Sheryl Sandberg joined Facebook in 2008, when Facebook was very small. She was instrumental in its meteoric growth into the global giant it is today. Many people are trying to put blame on her and downplay her work now, but her role and contributions over the years should be celebrated. She was a successful ‘integrator’ at Facebook, working with Mark Zuckerberg.
The EOS (Entrepreneur Operating System) blog defines an integrator as “…the person who is the tie-breaker for the leadership team, is the glue for the organization, holds everything together, beats the drum (provides cadence), is accountable for the P&L results, executes the business plan, holds the Leadership Team accountable, and is the steady force in the organization. The Integrator also creates organizational clarity, communication, and consistency; typically (but not always) operates more on logic; drives results; forces resolution, focus, team unity, prioritization and follow-through; is the filter for all of the Visionary’s ideas; harmoniously integrates the Leadership Team; and helps to remove obstacles and barriers.”
There is a history of visionary founders combining forces with integrators in Silicon Valley at hugely successful companies like:
• Sergey Brin & Larry Page with Eric Schmidt at Google
• Steve Wozniak with Steve Jobs at Apple
• Gordon Moore and Bob Noyce with Andy Grove at Intel.
This is not just a Silicon Valley phenomenon. Local Minnesota examples include:
• Justin Kaufenberg with Brian Bell at SportsEngine
• Ben Cattor with Alex Ware at Foodsby
And I speak from my own experience. Ryan Weber and I co-founded NativeX, and brought Andy Johnson on board as integrator when we grew. It was a difficult decision, but the right one. You can read about in this article I wrote for Wired.
Integrators can be instrumental in carrying companies forward by collaborating with the founders at the right time. A company can be started by ‘singular’ founders, and carried forward beyond 50-100 employees by ‘integrators’. This is why singular CEOs of more mature companies often have integrator COOs beside them. The reverse order does not always work; as remarkable as integrators are, integrators may not be successful founders. Could Eric Schmidt have founded Google? Could Sheryl Sandberg have founded Facebook? You decide!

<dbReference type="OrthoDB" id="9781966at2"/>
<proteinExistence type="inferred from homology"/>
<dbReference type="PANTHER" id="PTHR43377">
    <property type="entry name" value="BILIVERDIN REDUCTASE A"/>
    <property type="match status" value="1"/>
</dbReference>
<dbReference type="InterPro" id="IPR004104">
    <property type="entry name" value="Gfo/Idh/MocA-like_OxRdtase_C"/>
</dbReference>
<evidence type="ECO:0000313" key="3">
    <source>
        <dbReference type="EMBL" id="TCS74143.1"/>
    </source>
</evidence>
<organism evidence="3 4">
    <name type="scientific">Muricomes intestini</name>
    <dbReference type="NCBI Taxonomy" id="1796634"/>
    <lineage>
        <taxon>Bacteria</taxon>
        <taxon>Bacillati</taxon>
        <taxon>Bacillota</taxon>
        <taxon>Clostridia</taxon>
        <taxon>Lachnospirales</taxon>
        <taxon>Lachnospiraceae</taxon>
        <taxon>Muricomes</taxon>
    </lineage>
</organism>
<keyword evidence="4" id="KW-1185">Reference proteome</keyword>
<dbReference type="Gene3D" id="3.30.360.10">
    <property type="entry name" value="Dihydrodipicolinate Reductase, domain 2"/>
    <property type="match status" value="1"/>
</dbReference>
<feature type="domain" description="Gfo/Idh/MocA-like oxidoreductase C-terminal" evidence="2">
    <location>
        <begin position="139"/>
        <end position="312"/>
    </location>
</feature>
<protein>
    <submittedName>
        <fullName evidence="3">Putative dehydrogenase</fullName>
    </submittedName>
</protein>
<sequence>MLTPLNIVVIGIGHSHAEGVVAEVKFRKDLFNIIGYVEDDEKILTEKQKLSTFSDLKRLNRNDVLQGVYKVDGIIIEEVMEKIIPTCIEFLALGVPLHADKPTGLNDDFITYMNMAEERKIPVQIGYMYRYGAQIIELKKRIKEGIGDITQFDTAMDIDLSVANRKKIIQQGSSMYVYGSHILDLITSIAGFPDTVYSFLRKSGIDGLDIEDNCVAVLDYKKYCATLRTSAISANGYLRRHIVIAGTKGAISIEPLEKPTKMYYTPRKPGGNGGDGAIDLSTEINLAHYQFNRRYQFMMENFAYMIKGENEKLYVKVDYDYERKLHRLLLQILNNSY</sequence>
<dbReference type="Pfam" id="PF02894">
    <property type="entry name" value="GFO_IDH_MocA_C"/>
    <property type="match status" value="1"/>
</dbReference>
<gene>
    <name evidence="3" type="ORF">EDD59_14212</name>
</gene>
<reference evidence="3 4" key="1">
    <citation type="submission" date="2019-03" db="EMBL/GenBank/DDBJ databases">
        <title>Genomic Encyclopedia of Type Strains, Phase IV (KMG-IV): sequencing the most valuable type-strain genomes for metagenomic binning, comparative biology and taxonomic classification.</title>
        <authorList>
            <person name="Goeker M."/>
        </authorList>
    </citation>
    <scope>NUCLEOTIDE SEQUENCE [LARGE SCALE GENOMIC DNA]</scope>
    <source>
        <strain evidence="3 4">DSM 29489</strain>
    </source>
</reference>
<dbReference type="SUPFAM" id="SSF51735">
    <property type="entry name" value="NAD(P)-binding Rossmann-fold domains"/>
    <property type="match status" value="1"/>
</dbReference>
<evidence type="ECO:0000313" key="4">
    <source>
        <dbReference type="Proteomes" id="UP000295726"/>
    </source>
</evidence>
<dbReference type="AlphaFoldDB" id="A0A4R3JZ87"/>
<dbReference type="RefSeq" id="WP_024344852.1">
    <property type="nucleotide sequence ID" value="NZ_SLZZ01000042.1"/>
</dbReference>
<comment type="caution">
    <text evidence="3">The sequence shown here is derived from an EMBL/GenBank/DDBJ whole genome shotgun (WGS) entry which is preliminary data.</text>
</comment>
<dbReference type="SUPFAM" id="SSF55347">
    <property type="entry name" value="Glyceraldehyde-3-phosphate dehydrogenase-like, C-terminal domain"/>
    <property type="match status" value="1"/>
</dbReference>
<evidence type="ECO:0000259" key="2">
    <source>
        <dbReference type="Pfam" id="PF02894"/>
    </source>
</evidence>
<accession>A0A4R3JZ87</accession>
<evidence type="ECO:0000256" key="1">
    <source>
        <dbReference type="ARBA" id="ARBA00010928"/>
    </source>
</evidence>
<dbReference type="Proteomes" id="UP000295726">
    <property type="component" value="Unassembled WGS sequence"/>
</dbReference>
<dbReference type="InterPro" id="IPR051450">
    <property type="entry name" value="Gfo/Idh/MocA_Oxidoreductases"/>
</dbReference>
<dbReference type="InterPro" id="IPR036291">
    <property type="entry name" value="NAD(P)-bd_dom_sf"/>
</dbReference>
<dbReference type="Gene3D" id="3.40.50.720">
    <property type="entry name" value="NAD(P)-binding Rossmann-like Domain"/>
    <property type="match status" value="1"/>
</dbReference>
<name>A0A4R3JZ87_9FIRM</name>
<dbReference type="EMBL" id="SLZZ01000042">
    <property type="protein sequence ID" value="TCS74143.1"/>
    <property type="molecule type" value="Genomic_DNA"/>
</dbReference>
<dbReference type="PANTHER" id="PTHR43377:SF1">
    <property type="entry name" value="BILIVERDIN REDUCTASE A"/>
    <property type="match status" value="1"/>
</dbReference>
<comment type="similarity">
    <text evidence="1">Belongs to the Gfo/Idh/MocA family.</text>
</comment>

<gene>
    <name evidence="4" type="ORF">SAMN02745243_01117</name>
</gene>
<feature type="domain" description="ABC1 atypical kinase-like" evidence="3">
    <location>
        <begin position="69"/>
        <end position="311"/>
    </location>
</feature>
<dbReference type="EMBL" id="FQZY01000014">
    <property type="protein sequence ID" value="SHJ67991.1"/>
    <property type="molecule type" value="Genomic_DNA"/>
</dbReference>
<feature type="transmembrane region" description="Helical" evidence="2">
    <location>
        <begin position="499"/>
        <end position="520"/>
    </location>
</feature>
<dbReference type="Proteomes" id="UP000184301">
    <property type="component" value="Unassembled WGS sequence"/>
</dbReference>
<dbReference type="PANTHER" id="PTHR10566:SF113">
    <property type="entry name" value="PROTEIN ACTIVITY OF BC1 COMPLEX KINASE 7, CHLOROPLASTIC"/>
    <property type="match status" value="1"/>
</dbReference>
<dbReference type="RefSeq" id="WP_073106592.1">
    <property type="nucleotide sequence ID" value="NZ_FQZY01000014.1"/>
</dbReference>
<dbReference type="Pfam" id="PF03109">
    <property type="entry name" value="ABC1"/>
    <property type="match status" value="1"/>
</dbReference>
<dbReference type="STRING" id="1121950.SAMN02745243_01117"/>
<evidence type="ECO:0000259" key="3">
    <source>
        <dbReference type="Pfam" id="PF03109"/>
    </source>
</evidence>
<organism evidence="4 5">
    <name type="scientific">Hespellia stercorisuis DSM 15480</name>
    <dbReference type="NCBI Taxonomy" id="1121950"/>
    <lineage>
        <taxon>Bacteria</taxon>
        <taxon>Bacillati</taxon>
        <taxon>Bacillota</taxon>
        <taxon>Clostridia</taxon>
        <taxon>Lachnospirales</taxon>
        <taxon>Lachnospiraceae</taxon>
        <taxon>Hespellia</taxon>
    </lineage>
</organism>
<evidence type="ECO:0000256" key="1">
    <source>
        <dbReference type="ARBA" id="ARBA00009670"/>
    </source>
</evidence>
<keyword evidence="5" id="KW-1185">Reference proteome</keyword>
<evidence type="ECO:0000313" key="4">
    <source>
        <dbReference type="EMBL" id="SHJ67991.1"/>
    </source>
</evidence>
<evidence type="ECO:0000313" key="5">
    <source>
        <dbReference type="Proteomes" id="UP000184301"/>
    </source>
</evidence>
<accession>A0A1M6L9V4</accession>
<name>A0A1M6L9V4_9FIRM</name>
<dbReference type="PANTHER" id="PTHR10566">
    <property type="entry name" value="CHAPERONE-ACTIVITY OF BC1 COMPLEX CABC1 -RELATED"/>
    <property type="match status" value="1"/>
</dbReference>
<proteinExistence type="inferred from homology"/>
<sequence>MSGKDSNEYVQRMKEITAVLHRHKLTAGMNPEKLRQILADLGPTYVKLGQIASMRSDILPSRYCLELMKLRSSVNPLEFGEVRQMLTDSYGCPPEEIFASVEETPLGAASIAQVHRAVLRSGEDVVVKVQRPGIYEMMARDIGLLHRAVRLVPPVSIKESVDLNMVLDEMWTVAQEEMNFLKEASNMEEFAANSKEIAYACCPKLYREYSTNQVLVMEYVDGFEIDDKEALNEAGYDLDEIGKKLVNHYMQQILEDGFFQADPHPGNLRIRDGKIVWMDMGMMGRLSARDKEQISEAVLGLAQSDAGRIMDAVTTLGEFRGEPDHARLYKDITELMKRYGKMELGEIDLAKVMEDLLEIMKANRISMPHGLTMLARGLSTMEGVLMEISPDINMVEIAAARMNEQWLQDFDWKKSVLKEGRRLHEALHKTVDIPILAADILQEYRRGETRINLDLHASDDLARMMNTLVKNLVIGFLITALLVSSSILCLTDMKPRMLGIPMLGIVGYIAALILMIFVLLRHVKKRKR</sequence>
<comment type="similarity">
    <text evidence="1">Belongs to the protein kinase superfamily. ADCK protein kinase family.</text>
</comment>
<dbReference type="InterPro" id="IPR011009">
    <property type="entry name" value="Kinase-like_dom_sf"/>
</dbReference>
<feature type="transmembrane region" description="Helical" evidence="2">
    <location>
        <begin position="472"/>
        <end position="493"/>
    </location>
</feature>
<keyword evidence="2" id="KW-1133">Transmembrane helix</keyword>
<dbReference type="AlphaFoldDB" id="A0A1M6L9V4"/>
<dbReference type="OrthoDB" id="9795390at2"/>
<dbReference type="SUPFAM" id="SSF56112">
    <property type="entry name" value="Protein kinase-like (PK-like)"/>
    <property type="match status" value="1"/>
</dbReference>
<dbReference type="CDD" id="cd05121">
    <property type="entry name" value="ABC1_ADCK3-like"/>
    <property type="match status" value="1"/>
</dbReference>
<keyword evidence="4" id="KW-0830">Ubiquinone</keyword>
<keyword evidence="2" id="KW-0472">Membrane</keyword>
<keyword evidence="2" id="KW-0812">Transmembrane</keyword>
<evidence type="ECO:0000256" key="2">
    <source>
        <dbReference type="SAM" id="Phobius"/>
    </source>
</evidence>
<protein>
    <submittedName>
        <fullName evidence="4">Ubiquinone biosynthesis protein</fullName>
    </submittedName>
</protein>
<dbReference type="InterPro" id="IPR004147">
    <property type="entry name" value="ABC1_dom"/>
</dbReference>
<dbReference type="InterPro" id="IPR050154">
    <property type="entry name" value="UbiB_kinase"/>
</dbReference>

But don’t forget to also ask yourself, could Zuckerberg have grown Facebook into the global success it is today, without the talented integrator Sheryl Sandberg?
This invite-only event has some impressive speakers lined up, and should be excellent for networking with local execs. Great North Labs is an organizer of the event, and Ryan Weber will be speaking. Request an invite here.
From the press release:
Digerati.org is a national platform connecting digital leaders with networking and education opportunities. The Digital Transformation Summit event is focused on digital transformation, emerging technology, and networking for Chief Executive Officers, Chief Digital Officers, and other CXOs. In a world where software is increasingly transforming the core of every industry, hard-fought lessons from the digital practitioners delivering radical transformation are indispensable to senior management at all organizations.
The event is curated and invite-only, and includes panels by some of the leading companies in Minneapolis. It will be held on July 25th in downtown Minneapolis. Invitations inquiries can be made on the event page.
Ryan Weber is co-founder of Great North Labs, a local early-stage venture fund that invests in upper Midwest technology startups. He previously co-founded NativeX, a Minnesota based ad technology and media company that he ran for many years. Weber is helping organize the digital summit, which he says will feature an amazing lineup of local digital transformation leaders who are building forward-looking, digitally-driven enterprises.
Among the list of leaders speaking at the event are Mark Ritchie and Gene Munster. Ritchie is a politician and entrepreneur who served as Minnesota’s 21st Secretary of State. Munster is a former analyst for Piper Jaffray, and currently heads Loup Ventures.
Bharath Lingam, CEO of [x]cube LABS, a leading digital transformation company and host of the event, said that digital transformation today is a highly visible and yet very misunderstood topic. The best way for enterprises to engage with the subject is to have “birds of the same feather” communities, where digital practitioners can meet with each other, share lessons from the trenches on how they’re solving their challenges and learn from each other. The Digital Transformation Summit is designed to accomplish exactly that.
The Digital Transformation Summit is designed to provide a great opportunity for digital leaders to network with their peers and learn from the best practitioners of the trade.
The event will also host access to a digital innovation experience area, where the guest will get to experience some of the emerging tech like deep learning, blockchain, virtual reality and sensors, hands on.
Brendan Cooper, Head of Digital at Panini and a past Digerati event speaker, has said: “The Digerati community is the best and fastest way to meet and learn from people practicing digital transformation. Success on the frontier of business change requires extraordinary insight from people that live on that frontier. This is where you get it.”
Digerati.org is a public initiative focused on evangelizing digital innovation in the Enterprise space. The organization is involved in publishing research and news on digital themes, celebrating intrapreneurship around digital and holding workshops and conferences. Digerati.org is also focused on creating user groups of Digital Leaders and Influencers that can meet up regularly to discuss and organize new initiatives.